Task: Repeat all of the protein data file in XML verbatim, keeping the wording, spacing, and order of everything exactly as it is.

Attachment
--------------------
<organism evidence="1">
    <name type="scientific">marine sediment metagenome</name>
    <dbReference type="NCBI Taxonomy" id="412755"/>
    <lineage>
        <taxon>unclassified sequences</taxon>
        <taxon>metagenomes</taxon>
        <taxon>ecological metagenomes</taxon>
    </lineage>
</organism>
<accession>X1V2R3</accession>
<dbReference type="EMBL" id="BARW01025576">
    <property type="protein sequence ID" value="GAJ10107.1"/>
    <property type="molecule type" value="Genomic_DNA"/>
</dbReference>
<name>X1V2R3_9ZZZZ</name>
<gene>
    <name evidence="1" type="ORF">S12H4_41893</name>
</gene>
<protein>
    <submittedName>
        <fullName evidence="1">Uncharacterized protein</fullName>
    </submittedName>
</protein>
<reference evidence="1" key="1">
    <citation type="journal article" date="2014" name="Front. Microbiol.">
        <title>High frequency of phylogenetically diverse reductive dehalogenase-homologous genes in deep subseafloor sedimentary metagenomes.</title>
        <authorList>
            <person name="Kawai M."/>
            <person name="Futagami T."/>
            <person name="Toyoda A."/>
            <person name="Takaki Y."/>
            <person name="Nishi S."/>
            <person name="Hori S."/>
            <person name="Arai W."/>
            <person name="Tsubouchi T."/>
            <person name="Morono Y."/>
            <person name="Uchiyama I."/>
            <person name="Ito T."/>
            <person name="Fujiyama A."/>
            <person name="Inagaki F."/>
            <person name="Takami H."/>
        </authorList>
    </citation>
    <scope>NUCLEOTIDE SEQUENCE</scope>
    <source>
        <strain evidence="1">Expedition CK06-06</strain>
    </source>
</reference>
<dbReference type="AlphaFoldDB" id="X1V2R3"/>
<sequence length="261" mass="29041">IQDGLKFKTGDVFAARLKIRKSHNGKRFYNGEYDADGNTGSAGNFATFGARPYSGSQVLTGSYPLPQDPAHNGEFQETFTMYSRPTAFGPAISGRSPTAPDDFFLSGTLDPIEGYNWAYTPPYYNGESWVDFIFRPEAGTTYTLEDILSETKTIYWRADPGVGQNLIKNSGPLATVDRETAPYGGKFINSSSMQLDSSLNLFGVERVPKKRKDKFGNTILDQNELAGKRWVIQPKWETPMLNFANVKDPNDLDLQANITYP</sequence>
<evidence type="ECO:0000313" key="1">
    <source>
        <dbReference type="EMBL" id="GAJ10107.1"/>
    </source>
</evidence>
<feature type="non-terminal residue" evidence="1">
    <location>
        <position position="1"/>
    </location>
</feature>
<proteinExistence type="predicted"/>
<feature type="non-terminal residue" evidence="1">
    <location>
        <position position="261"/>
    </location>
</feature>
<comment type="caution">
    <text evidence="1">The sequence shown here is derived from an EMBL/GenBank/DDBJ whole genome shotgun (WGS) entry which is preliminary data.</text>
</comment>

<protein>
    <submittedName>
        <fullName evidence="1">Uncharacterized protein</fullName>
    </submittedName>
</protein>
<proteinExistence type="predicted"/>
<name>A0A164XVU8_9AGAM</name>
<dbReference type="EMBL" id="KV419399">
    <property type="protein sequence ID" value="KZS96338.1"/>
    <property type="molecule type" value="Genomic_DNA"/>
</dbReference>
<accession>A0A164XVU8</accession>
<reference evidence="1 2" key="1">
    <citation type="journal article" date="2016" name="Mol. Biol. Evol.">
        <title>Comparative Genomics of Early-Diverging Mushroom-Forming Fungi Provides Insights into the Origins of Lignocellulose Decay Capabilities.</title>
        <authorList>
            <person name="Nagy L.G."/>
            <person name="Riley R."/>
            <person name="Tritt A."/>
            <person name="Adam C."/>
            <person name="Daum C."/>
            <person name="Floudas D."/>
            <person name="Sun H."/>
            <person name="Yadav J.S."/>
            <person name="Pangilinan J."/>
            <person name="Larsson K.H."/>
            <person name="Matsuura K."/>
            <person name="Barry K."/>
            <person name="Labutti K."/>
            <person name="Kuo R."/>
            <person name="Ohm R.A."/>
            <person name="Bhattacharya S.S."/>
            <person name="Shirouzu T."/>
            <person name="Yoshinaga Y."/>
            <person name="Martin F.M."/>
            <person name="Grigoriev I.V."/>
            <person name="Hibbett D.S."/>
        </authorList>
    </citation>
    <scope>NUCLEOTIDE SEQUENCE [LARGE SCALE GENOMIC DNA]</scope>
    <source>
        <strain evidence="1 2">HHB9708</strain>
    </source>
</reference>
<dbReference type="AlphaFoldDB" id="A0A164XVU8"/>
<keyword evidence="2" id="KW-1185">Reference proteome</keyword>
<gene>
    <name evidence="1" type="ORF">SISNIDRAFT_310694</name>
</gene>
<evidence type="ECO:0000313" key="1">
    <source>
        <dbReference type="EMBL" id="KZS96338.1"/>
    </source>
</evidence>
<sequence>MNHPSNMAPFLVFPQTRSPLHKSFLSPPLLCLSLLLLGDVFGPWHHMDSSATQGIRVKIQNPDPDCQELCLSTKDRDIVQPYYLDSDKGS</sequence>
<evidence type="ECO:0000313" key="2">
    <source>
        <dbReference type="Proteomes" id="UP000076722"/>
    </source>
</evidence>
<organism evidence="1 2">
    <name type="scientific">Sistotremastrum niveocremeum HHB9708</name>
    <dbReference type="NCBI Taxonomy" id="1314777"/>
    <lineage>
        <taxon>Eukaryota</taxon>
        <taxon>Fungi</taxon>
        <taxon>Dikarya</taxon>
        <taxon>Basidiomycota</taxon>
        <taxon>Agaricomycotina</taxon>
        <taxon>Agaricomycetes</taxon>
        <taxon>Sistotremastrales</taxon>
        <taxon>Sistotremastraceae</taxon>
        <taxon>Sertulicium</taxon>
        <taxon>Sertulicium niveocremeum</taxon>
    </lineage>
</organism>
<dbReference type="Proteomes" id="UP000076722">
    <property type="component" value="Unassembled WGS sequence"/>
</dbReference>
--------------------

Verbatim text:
<organism evidence="1">
    <name type="scientific">marine sediment metagenome</name>
    <dbReference type="NCBI Taxonomy" id="412755"/>
    <lineage>
        <taxon>unclassified sequences</taxon>
        <taxon>metagenomes</taxon>
        <taxon>ecological metagenomes</taxon>
    </lineage>
</organism>
<accession>X1V2R3</accession>
<dbReference type="EMBL" id="BARW01025576">
    <property type="protein sequence ID" value="GAJ10107.1"/>
    <property type="molecule type" value="Genomic_DNA"/>
</dbReference>
<name>X1V2R3_9ZZZZ</name>
<gene>
    <name evidence="1" type="ORF">S12H4_41893</name>
</gene>
<protein>
    <submittedName>
        <fullName evidence="1">Uncharacterized protein</fullName>
    </submittedName>
</protein>
<reference evidence="1" key="1">
    <citation type="journal article" date="2014" name="Front. Microbiol.">
        <title>High frequency of phylogenetically diverse reductive dehalogenase-homologous genes in deep subseafloor sedimentary metagenomes.</title>
        <authorList>
            <person name="Kawai M."/>
            <person name="Futagami T."/>
            <person name="Toyoda A."/>
            <person name="Takaki Y."/>
            <person name="Nishi S."/>
            <person name="Hori S."/>
            <person name="Arai W."/>
            <person name="Tsubouchi T."/>
            <person name="Morono Y."/>
            <person name="Uchiyama I."/>
            <person name="Ito T."/>
            <person name="Fujiyama A."/>
            <person name="Inagaki F."/>
            <person name="Takami H."/>
        </authorList>
    </citation>
    <scope>NUCLEOTIDE SEQUENCE</scope>
    <source>
        <strain evidence="1">Expedition CK06-06</strain>
    </source>
</reference>
<dbReference type="AlphaFoldDB" id="X1V2R3"/>
<sequence length="261" mass="29041">IQDGLKFKTGDVFAARLKIRKSHNGKRFYNGEYDADGNTGSAGNFATFGARPYSGSQVLTGSYPLPQDPAHNGEFQETFTMYSRPTAFGPAISGRSPTAPDDFFLSGTLDPIEGYNWAYTPPYYNGESWVDFIFRPEAGTTYTLEDILSETKTIYWRADPGVGQNLIKNSGPLATVDRETAPYGGKFINSSSMQLDSSLNLFGVERVPKKRKDKFGNTILDQNELAGKRWVIQPKWETPMLNFANVKDPNDLDLQANITYP</sequence>
<evidence type="ECO:0000313" key="1">
    <source>
        <dbReference type="EMBL" id="GAJ10107.1"/>
    </source>
</evidence>
<feature type="non-terminal residue" evidence="1">
    <location>
        <position position="1"/>
    </location>
</feature>
<proteinExistence type="predicted"/>
<feature type="non-terminal residue" evidence="1">
    <location>
        <position position="261"/>
    </location>
</feature>
<comment type="caution">
    <text evidence="1">The sequence shown here is derived from an EMBL/GenBank/DDBJ whole genome shotgun (WGS) entry which is preliminary data.</text>
</comment>

<protein>
    <submittedName>
        <fullName evidence="1">Uncharacterized protein</fullName>
    </submittedName>
</protein>
<proteinExistence type="predicted"/>
<name>A0A164XVU8_9AGAM</name>
<dbReference type="EMBL" id="KV419399">
    <property type="protein sequence ID" value="KZS96338.1"/>
    <property type="molecule type" value="Genomic_DNA"/>
</dbReference>
<accession>A0A164XVU8</accession>
<reference evidence="1 2" key="1">
    <citation type="journal article" date="2016" name="Mol. Biol. Evol.">
        <title>Comparative Genomics of Early-Diverging Mushroom-Forming Fungi Provides Insights into the Origins of Lignocellulose Decay Capabilities.</title>
        <authorList>
            <person name="Nagy L.G."/>
            <person name="Riley R."/>
            <person name="Tritt A."/>
            <person name="Adam C."/>
            <person name="Daum C."/>
            <person name="Floudas D."/>
            <person name="Sun H."/>
            <person name="Yadav J.S."/>
            <person name="Pangilinan J."/>
            <person name="Larsson K.H."/>
            <person name="Matsuura K."/>
            <person name="Barry K."/>
            <person name="Labutti K."/>
            <person name="Kuo R."/>
            <person name="Ohm R.A."/>
            <person name="Bhattacharya S.S."/>
            <person name="Shirouzu T."/>
            <person name="Yoshinaga Y."/>
            <person name="Martin F.M."/>
            <person name="Grigoriev I.V."/>
            <person name="Hibbett D.S."/>
        </authorList>
    </citation>
    <scope>NUCLEOTIDE SEQUENCE [LARGE SCALE GENOMIC DNA]</scope>
    <source>
        <strain evidence="1 2">HHB9708</strain>
    </source>
</reference>
<dbReference type="AlphaFoldDB" id="A0A164XVU8"/>
<keyword evidence="2" id="KW-1185">Reference proteome</keyword>
<gene>
    <name evidence="1" type="ORF">SISNIDRAFT_310694</name>
</gene>
<evidence type="ECO:0000313" key="1">
    <source>
        <dbReference type="EMBL" id="KZS96338.1"/>
    </source>
</evidence>
<sequence>MNHPSNMAPFLVFPQTRSPLHKSFLSPPLLCLSLLLLGDVFGPWHHMDSSATQGIRVKIQNPDPDCQELCLSTKDRDIVQPYYLDSDKGS</sequence>
<evidence type="ECO:0000313" key="2">
    <source>
        <dbReference type="Proteomes" id="UP000076722"/>
    </source>
</evidence>
<organism evidence="1 2">
    <name type="scientific">Sistotremastrum niveocremeum HHB9708</name>
    <dbReference type="NCBI Taxonomy" id="1314777"/>
    <lineage>
        <taxon>Eukaryota</taxon>
        <taxon>Fungi</taxon>
        <taxon>Dikarya</taxon>
        <taxon>Basidiomycota</taxon>
        <taxon>Agaricomycotina</taxon>
        <taxon>Agaricomycetes</taxon>
        <taxon>Sistotremastrales</taxon>
        <taxon>Sistotremastraceae</taxon>
        <taxon>Sertulicium</taxon>
        <taxon>Sertulicium niveocremeum</taxon>
    </lineage>
</organism>
<dbReference type="Proteomes" id="UP000076722">
    <property type="component" value="Unassembled WGS sequence"/>
</dbReference>